First off, full disclosure – I consider Simon Shakeshaft, one of the co-authors of The Spurs Shirt along with Daren Burney and Neville Evans, to be a friend of mine but this review is not biased. One of the reasons I’m friends with him is his sheer breadth of knowledge around football shirts and that really comes across here.
When Shakey combined with James Elkin to write The Arsenal Shirt four years ago, I didn’t really know him and that remains one of my favourite books – but this is better again. Ideally, there would be a book of this kind for every club.
Tottenham’s kit history is full of notable events, not least the introduction of white shorts for European ties, the boundary-pushing of the Admiral, Le Coq Sportif and Hummel periods, the Umbro ‘long shorts’ in the 1991 FA Cup final and the more recent trend towards third kits which don’t offer a huge amount of differentiation from the away strip (lol).
Apologies for the pictures, but we didn’t want to give any of the content, which is easily worth stg£30 of your money.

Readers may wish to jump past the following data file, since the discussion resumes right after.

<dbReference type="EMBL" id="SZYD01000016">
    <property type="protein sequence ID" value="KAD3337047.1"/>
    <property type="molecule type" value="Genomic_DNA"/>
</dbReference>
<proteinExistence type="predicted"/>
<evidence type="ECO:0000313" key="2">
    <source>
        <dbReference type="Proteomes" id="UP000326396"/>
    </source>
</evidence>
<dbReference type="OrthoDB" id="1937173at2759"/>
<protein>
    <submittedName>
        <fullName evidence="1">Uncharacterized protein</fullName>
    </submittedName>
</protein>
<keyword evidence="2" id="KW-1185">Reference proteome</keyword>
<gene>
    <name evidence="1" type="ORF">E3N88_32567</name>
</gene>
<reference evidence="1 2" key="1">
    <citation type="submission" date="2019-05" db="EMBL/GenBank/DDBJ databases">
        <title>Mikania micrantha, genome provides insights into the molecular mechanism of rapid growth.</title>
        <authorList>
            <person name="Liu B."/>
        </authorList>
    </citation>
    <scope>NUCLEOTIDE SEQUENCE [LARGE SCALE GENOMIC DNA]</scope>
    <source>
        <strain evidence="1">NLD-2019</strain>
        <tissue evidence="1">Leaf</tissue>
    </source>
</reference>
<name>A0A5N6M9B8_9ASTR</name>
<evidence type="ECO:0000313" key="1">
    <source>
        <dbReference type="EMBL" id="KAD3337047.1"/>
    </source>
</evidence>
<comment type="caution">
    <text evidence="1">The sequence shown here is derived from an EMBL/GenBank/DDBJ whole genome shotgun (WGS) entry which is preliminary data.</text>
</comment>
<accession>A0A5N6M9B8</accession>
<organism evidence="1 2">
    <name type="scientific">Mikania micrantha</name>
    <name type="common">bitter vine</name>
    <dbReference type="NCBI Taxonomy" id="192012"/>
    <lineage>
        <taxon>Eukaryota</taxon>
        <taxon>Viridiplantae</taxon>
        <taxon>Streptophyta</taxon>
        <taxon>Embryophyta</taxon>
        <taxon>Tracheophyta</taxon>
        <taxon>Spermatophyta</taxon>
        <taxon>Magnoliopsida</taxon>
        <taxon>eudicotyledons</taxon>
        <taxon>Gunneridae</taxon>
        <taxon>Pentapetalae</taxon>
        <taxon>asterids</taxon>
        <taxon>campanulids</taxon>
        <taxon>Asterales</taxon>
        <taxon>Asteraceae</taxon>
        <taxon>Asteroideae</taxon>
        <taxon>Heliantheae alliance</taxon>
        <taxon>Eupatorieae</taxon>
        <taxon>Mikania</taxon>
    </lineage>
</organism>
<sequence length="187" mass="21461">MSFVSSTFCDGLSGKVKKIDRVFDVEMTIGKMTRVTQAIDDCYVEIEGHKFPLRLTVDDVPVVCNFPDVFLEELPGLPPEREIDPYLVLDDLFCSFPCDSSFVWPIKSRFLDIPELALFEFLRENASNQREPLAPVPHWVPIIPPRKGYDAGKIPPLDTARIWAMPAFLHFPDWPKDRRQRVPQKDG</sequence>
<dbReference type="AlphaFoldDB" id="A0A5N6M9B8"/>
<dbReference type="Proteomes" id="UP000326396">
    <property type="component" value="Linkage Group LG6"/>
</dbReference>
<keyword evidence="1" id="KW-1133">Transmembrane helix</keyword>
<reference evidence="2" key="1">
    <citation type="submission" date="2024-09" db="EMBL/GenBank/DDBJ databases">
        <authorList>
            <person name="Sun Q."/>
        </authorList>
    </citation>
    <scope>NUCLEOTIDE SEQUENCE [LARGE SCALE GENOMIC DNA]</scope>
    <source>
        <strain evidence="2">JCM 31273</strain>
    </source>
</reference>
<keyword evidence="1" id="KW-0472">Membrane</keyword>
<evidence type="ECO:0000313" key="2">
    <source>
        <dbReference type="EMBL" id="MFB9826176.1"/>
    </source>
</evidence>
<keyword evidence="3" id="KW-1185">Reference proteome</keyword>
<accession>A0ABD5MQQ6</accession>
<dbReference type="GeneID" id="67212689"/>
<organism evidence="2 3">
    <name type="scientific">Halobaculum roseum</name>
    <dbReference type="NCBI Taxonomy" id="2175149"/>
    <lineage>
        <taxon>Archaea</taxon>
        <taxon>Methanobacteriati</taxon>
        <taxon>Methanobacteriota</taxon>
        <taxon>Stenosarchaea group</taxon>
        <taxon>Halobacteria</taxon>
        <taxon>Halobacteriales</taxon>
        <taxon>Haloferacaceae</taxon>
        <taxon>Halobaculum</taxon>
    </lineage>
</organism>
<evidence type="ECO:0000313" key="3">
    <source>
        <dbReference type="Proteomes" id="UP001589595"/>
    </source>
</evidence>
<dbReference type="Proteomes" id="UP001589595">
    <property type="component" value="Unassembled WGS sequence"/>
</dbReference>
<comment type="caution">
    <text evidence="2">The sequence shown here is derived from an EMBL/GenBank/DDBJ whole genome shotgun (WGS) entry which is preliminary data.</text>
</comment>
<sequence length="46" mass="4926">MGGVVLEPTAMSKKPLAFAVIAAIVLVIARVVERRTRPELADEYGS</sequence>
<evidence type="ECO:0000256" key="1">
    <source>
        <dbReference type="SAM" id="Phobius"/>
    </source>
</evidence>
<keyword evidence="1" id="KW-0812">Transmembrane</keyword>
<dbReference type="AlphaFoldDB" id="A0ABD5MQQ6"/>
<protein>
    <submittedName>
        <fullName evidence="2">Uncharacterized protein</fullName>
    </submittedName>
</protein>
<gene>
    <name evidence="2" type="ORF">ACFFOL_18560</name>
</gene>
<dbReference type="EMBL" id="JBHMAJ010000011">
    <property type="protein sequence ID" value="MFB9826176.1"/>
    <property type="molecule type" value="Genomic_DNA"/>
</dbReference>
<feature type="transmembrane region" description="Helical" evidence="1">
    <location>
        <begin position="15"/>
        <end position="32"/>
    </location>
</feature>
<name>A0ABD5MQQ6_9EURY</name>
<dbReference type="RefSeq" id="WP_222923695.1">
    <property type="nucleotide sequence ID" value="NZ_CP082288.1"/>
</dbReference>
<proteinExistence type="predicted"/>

It would be easy – or at least straightforward, once you had the raw materials – to put together a book of matchworn shirt and breeze through the bare details, but the three authors have scratched beneath the surface and then dug down some more to the roots of the various stories.
They have managed to get tremendous access to former players, managers and administrators for first-hand accounts of the various stories and the mythbusting element really appeals to us – the truth of the club’s switch to white and navy, the inspiration for the Euro white shorts and the infamous 1987 FA Cup final, when half the team were missing the Holsten logo, are unearthed.
As well as the in-depth look at all of the shirts, there are separate stand-alone chapters on the all-white look, tracksuits, goalkeepers’ shirts, kitmen and laundry ladies and ‘the ones that got away’, those shorts for which matchworn examples couldn’t be found.
To top it all off, the back of the book features a gallery of all of the Spurs kits, wonderfully rendered by Daniel Gellatley.
If you are a Spurs fan or know one, we doubt there’s a better Christmas present to receive or give. Even if you don’t support them and just like kits, it’s an essential purchase.